At this sight of the spider, my emotion stemmed not from finding out that it was a tarantula, although this enhanced my understanding, but from not knowing what this thing was. Valuing the aesthetic vision, resisting scientific identification, pays tribute to the emotional perception, this vertigo before the unknown. The unknown is not an empty form that must be filled with knowledge; it is a promise of images. In the moment I don’t know what I am seeing, I see more, because my mind is attempting to adapt, and forms an image.

Scientists and the philosophers of the living world following on their heels will hasten to reduce such an analysis to an emotional production or symbolic representation; but this ignores how imagination and memory are involved in the relationship to images. The scientific viewpoint can help – but as one of many viewpoints, not the overriding one. It proposes setting off from the banks of interpretation to gain knowledge of ways of life, territories, organs and their functions – all things that can be beautiful and useful to know; but regardless, I’ll always see a beard rather than the spider’s fangs, or at the same time as the fangs. My gaze will not be transformed.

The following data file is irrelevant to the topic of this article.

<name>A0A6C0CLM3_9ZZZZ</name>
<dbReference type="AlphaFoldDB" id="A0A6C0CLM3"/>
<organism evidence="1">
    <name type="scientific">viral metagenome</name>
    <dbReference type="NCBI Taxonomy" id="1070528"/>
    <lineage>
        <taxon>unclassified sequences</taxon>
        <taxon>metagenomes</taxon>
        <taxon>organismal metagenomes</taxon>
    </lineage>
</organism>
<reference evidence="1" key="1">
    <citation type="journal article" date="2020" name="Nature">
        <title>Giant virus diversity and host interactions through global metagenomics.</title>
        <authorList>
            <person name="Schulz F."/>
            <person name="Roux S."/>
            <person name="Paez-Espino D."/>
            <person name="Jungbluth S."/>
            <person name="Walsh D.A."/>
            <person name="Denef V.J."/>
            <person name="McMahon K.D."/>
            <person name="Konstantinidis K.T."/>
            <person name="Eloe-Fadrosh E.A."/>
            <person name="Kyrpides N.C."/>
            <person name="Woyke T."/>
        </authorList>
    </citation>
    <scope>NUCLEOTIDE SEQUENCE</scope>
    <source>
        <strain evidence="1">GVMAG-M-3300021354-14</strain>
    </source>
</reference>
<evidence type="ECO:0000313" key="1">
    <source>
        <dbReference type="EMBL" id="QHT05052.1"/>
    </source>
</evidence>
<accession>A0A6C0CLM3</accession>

This would otherwise mean reverting to the pre-aesthetics era – the era of representation, going no further than the assignment of things. Animals are so eternally unfamiliar that I view them, to the contrary, as an endless mystery, a fiction.

Current works on the living world provide knowledge for viewing the world and works of art, but this knowledge does not necessarily teach us how to see (Apprendre à voir by Estelle Zhong Mengual, 2021). Godard would even say that such knowledge inhibits seeing. Images are on poor terms with concepts, as we know. Images only emerge through the “goodbye to language”, as words inhibit the seeing of things. Images presume a capacity to trust one’s perception, all the way to delirium. Images are an impossible-to-untangle mixture of perception and imagination – not simply the ideal result of a classification and a name.

Front cover of Cahiers du Cinéma, April 2019, n°754